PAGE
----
Follow-up Calls After Hospital Stays Improve Patient Experience
Post-discharge Call Center Improves Follow-up Patient Care
For many patients, it’s unsettling to return home after a stay in the hospital. At the hospital, teams of trained nurses and staff provide around-the-clock care and monitoring—but at home, patients must care for themselves. It’s not uncommon to feel anxious or unprepared for the transition.
To address concerns and improve the patient experience, Baptist Memorial Health Care recently created a patient discharge call center.
“We consider our centralized call center to be a patient safety initiative,” said Suzanne Harvey, system director for care coordination and the post-discharge call center. “We want to show empathy for our patients—empathy and safety are our main goals when we call.”
Eliminating Fears With a Phone Call
Years of research and assessments identified opportunities to meet patients’ needs at home—and avoid potential readmission to the hospital. Baptist’s nurses at the discharge call center work to ensure patients feel comfortable, confident and safe at home after a hospital stay.
“We started with one call nurse on one unit at Baptist Memorial Hospital-Memphis,” said Harvey. “Our first nurse, LaToya Harris, RN, was making 30 to 40 calls per day. We’ve gradually increased to the entire hospital in Memphis and began making discharge calls for Baptist DeSoto patients as of April 1.”
Post-discharge phone calls provide many benefits, including a reduction in medication errors. The names of prescription medicines can be long and complex with multiple brand names for the same product. According to Harvey, follow-up calls can eliminate uncertainty around prescriptions.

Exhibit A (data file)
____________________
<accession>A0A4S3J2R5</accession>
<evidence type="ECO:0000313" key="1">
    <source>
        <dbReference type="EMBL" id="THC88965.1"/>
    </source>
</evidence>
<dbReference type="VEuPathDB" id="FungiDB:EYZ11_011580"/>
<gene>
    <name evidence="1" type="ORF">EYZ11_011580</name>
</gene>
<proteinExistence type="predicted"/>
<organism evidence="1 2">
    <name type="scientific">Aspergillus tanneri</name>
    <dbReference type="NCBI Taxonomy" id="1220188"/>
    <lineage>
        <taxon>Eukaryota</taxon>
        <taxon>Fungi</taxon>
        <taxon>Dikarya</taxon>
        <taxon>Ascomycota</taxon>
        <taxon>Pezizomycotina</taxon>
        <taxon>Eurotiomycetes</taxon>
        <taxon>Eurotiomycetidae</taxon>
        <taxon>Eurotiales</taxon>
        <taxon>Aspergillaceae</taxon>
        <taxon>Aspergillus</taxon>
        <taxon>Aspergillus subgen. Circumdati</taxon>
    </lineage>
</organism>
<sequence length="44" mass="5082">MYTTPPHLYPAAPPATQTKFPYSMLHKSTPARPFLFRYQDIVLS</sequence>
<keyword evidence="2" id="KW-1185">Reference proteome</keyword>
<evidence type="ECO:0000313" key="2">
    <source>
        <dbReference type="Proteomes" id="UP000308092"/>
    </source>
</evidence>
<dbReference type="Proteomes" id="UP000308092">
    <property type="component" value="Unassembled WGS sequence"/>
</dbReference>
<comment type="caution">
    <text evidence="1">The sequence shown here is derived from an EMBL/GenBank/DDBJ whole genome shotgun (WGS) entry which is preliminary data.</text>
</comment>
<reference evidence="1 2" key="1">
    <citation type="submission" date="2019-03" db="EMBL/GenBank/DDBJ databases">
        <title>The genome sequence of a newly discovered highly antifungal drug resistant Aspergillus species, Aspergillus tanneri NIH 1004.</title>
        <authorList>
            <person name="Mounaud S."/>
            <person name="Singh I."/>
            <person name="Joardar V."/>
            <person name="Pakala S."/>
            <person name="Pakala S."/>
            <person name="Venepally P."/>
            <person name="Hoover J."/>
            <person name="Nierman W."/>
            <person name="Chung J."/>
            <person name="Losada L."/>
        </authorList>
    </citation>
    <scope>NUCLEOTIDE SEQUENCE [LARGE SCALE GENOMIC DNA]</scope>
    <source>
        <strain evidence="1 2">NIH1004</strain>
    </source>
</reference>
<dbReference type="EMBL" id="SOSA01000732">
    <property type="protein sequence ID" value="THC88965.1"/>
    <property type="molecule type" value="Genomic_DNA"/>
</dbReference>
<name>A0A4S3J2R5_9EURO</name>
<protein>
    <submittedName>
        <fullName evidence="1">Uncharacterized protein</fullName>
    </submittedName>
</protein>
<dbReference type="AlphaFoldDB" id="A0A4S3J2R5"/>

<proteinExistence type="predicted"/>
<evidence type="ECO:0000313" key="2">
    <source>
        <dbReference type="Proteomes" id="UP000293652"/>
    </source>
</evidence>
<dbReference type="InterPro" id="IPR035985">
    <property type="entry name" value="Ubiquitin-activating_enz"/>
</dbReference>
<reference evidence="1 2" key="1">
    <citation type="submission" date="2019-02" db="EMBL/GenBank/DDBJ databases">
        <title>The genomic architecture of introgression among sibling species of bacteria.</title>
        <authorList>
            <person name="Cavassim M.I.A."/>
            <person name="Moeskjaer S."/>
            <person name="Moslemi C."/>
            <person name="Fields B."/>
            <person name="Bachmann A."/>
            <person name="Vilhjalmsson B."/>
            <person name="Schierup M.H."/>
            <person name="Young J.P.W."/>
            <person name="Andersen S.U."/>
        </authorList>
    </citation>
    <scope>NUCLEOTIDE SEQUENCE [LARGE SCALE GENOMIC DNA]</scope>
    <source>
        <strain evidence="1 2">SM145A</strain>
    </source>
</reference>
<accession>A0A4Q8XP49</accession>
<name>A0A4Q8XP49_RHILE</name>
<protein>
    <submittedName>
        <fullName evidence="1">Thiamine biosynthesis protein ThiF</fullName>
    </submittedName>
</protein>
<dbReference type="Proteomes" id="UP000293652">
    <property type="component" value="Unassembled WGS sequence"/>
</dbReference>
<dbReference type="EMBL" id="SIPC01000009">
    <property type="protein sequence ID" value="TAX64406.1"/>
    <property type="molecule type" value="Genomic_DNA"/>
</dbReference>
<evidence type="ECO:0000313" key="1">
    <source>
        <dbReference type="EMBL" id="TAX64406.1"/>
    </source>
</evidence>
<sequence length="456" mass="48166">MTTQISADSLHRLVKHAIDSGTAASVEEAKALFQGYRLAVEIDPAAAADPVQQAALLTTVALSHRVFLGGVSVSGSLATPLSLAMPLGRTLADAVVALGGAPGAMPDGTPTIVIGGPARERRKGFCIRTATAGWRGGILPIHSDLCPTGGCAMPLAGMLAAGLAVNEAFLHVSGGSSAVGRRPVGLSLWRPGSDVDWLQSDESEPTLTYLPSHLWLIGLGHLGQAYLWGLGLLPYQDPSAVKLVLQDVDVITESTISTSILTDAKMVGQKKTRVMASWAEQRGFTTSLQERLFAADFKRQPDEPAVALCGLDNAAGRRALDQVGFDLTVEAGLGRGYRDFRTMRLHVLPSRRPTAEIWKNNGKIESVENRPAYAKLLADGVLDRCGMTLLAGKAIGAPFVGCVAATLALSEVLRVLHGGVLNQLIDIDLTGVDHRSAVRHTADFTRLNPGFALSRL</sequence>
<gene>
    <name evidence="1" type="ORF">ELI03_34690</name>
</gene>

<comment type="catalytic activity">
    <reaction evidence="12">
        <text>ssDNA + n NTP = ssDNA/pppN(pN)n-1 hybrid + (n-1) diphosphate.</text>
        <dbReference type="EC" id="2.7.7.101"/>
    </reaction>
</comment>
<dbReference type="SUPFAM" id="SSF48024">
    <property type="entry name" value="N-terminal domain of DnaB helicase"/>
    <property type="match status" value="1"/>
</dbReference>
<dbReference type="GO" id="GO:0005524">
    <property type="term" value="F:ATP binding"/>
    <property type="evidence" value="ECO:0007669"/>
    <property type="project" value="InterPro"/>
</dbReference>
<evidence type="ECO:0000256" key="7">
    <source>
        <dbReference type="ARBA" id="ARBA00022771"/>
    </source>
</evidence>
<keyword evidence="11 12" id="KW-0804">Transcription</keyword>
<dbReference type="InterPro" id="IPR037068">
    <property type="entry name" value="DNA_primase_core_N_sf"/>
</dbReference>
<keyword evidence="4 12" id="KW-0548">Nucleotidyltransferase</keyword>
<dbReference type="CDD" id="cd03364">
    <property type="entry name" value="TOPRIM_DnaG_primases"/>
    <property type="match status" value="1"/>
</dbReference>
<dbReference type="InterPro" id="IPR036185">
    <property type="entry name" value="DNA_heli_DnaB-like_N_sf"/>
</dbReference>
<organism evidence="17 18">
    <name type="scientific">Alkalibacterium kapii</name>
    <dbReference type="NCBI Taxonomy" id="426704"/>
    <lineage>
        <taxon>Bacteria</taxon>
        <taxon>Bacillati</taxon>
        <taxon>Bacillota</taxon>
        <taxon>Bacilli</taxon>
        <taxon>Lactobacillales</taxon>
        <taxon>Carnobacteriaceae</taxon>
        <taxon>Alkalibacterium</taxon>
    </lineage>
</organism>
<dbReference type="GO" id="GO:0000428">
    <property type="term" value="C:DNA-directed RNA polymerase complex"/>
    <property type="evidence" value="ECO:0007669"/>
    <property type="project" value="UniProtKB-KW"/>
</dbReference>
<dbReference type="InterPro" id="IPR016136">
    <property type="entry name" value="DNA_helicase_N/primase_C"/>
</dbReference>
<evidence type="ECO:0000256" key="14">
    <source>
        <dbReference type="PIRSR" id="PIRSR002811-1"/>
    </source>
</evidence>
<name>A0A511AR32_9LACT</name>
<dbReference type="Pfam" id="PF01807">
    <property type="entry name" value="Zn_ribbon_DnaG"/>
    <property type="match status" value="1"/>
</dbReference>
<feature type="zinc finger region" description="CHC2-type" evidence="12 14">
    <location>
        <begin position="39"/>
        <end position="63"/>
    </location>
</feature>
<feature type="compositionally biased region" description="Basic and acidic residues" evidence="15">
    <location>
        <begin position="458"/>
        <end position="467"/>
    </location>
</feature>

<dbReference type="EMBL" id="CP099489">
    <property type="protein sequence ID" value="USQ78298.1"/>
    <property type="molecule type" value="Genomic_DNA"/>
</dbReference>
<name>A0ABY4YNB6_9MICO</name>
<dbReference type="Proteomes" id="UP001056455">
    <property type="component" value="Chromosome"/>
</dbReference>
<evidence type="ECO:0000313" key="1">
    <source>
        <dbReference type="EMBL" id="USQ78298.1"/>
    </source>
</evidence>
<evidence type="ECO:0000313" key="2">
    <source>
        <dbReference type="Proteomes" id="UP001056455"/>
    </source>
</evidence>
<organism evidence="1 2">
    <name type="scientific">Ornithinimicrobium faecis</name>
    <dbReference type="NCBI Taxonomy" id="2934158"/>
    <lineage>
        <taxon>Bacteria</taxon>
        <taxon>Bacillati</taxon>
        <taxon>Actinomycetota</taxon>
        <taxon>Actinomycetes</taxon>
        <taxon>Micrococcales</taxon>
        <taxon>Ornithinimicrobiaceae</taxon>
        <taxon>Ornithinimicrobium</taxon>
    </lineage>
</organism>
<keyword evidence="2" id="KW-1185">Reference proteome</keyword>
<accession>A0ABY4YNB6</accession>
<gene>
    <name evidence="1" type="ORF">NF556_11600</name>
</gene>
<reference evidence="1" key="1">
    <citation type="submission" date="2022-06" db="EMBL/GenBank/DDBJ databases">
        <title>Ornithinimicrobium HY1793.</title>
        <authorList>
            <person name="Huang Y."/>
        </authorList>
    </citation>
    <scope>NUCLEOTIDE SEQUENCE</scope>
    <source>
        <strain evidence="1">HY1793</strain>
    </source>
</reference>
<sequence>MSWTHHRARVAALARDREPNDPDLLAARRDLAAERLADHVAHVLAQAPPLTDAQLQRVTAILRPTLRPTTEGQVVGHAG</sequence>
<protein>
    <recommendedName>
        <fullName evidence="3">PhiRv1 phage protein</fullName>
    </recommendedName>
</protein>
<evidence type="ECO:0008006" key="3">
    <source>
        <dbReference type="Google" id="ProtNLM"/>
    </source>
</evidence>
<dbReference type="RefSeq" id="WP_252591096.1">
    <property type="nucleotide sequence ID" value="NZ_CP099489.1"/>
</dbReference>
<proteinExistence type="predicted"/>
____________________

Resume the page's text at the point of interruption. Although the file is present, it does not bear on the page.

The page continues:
“Even though Baptist’s nurses explain patients’ medications to them before they leave the hospital, they may be anxious or distracted,” said Harvey. “They’re thinking about who is going to take them home, who is going to stay with them and if they have food at home. They may retain just a small percentage of information the nurses give them.”
Once they return home, patients may not recognize the label on their new medication bottle and begin to worry.
“It’s the same medication but with a different name,” said Harvey. “Call center nurses reach out, ask questions and stop patients from taking the same medication twice. We want you to feel satisfied and confident in your ability to care for yourself.”
Providing Life-saving Resources to Patients
Follow-up calls not only give Baptist’s nurses an opportunity to identify trends for improvement but also provide a sense of empathy for patients’ well-being.
“When patients answer the call, we ask if they know how to care for themselves now that they are home,” said Harvey. “We ask if they have everything they need for recovery, including people to help care for them, follow-up prescriptions and transportation to their follow-up appointment.”
Post-discharge calls can dramatically affect the lives of Baptist’s patients. This is especially true for individuals who have fixed or low incomes.
“One of our patients went home and found out he could not afford his medications,” said Harvey. “The call center nurse spoke to his mother, who is his caretaker, and discovered the medication was only $1.50. We were able to call the pharmacy and ask them to waive the co-pay for this patient. We also asked them to mail it to him, because it was a hardship for the patient to travel.”
Creating Value Across the Mid-South
An additional discharge patient call center is planned for Baptist DeSoto in May 2019. The expansion will be launched in phases with a goal of six call nurses making post-discharge calls for Baptist Memphis, Baptist DeSoto, Baptist North Mississippi and NEA Baptist. Discharge call centers for Baptist’s regional hospitals will launch in phases through 2020.
“We want you to know we care about you and your recovery,” said Harvey. “We want you to have what is necessary for you to take care of yourself at home. And if you don’t have it, we want to help you get it.”